Displaying 901 - 910 of 984
Titlesort descending Summary
US - Pets and Housing - Subpart C. Pet Ownership for the Elderly or Persons with Disabilities This subpart implements section 227 of the Housing and Urban Rural Recovery Act of 1983 (12 U.S.C. 1701r-1) as it pertains to projects for the elderly or persons with disabilities under: (1) the housing programs administered by the Assistant Secretary for Housing - Federal Housing Commissioner; (2) projects assisted under the programs contained in chapter VIII of this title 24; and (3) the public housing program. The rule specifically states that it does not apply to assistance or service animals. The rule states that, except as otherwise provided, no project owner that manages a project for the elderly or disabled may restrict or discriminate against any person by reason of the person's ownership or presence of a common household pet in the person's dwelling unit. A "common household pet," is defined as "[a] domesticated animal, such as a dog, cat, bird, rodent (including a rabbit), fish, or turtle, that is traditionally kept in the home for pleasure rather than for commercial purposes" (excluding reptiles with exception of turtles). Notice of the allowance must be provided to tenants and tenants must be given the ability to access to pet rules. The project owner must establish reasonable rules to govern the keeping of pets.

US - Pets and housing - Subpart C. Pet Ownership for the Elderly or Persons with Disabilities.

This set of HUD regulations set forth the mandatory pet rules for housing programs. The procedure for the development of pet rules is outlined as well as pet rule violation procedures. One rule states that an applicant for tenancy in a project for the elderly or persons with disabilities may reject a unit offered by a project owner if the unit is in close proximity to a dwelling unit in which an existing tenant of the project owns or keeps a common household pet. The rules also contemplate protection of the pet by allowing project owners to contact state or local authorities to remove the pet if the health or safety of the pet is threatened by the death or incapacity of the pet owner.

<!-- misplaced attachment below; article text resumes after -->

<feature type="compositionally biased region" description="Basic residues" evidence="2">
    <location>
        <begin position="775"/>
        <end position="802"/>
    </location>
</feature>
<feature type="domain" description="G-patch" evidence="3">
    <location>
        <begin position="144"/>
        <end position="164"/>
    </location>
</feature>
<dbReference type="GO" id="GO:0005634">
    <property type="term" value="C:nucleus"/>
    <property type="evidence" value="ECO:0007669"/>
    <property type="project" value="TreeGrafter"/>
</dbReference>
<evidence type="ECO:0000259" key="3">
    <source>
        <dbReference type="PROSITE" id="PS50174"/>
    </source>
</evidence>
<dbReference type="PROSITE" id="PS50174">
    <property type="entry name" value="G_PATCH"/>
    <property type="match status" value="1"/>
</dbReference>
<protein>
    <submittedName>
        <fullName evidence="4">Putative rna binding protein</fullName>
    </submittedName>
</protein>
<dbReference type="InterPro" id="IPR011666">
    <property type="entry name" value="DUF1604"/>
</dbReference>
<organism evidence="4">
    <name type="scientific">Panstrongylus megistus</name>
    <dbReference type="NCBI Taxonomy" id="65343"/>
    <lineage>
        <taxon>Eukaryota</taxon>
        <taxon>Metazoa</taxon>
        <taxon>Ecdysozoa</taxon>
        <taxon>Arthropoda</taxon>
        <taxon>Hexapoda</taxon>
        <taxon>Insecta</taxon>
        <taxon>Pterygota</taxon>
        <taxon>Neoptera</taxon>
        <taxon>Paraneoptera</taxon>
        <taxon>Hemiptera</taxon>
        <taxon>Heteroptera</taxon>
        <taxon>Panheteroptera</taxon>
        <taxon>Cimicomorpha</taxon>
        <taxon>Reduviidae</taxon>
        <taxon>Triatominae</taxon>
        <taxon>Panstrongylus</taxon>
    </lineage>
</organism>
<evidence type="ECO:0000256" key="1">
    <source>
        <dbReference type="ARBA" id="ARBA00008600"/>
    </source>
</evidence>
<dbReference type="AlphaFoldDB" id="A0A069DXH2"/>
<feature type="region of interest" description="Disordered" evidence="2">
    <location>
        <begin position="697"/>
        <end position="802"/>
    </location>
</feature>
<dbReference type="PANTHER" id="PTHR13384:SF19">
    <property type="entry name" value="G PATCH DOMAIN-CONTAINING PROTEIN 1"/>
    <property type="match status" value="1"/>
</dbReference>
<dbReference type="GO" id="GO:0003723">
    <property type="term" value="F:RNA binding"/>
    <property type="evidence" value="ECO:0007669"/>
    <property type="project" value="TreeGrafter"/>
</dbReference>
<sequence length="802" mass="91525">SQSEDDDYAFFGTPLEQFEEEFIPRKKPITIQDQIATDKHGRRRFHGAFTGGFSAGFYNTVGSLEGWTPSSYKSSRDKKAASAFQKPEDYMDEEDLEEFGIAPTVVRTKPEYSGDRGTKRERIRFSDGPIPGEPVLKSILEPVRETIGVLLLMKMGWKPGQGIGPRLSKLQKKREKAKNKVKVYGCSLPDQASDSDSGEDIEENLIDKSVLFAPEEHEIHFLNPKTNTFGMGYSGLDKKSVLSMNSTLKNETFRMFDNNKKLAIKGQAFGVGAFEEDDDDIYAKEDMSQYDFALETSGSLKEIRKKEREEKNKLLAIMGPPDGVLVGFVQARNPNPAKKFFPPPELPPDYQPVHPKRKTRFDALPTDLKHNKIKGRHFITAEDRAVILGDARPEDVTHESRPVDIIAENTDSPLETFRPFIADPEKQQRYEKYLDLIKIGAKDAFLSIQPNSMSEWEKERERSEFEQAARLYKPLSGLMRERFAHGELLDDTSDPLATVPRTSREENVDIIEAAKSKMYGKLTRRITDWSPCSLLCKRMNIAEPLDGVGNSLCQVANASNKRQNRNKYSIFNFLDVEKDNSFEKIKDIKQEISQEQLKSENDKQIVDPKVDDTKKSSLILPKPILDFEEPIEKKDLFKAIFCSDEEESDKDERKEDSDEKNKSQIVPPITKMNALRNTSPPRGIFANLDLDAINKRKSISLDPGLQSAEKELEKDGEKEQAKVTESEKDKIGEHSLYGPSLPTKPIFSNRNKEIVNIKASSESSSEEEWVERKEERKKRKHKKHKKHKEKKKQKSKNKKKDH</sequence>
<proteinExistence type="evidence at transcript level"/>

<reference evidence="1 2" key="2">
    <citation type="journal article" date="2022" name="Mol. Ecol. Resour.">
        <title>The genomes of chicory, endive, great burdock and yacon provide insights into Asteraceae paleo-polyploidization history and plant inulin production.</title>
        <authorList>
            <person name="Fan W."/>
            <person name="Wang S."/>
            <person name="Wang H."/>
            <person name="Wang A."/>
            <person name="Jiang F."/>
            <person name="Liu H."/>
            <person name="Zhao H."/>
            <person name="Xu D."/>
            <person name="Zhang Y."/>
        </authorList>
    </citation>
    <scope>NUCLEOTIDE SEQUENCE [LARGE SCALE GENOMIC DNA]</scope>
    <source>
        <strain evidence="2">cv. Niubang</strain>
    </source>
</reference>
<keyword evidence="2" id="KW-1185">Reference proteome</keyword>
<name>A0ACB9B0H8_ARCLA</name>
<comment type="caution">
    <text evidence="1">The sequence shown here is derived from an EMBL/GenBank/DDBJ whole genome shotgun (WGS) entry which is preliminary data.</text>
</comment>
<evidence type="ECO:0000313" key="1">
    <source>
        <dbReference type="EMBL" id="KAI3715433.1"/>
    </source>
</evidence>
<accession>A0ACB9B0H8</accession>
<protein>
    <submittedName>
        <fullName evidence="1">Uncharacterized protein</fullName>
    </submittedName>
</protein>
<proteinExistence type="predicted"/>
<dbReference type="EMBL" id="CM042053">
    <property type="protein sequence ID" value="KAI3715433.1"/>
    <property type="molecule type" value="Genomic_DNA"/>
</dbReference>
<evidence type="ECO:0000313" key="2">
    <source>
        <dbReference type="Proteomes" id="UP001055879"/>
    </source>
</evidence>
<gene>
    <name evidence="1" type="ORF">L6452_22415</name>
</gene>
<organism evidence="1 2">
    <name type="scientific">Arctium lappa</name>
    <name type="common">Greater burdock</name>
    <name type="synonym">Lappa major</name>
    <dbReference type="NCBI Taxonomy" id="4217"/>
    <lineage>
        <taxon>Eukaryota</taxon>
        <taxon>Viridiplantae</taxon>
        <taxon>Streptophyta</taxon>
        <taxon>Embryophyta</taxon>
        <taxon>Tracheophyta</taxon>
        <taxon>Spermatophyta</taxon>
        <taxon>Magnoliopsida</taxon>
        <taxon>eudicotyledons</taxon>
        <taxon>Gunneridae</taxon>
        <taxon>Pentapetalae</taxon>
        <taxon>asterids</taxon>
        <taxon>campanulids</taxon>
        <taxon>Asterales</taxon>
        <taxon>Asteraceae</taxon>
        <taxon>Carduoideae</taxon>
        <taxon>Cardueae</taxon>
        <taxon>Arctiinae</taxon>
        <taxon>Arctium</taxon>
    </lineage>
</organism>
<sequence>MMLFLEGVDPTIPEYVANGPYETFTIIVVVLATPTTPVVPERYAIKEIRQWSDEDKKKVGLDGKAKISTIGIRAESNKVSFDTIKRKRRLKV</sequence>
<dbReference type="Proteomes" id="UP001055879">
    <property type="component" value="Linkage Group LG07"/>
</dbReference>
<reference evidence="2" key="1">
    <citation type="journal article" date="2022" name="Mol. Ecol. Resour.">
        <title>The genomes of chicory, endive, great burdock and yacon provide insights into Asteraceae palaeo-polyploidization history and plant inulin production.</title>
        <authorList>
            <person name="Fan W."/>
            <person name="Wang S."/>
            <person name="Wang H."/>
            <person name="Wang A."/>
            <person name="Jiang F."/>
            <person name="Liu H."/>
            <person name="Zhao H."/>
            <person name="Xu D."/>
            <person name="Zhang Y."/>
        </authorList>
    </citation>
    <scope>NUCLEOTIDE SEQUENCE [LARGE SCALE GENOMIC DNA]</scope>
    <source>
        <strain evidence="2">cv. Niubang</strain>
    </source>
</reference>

US - Pets and Housing - Subpart G. Pet Ownership in Public Housing.

The purpose of this subpart is, in accordance with section 31 of the United States Housing Act of 1937 (42 U.S.C. 1437z-3), to permit pet ownership by residents of public housing, subject to compliance with reasonable requirements established by the public housing agency (PHA) for pet ownership.

US - Pets and housing - § 5.380 Public housing programs: Procedure for development of pet rules.

This rule states that Public Housing Authorities (PHAs) must consult with tenants of projects on rules for pets in projects for the elderly or persons with disabilities. PHAs shall send to the responsible HUD field office, copies of the final (or amended) pet rules, as well as summaries or copies of all tenant comments received in the course of the tenant consultation.

US - Pets Evacuation and Transportation Standards Act of 2006 - Chapter 68. Disaster Relief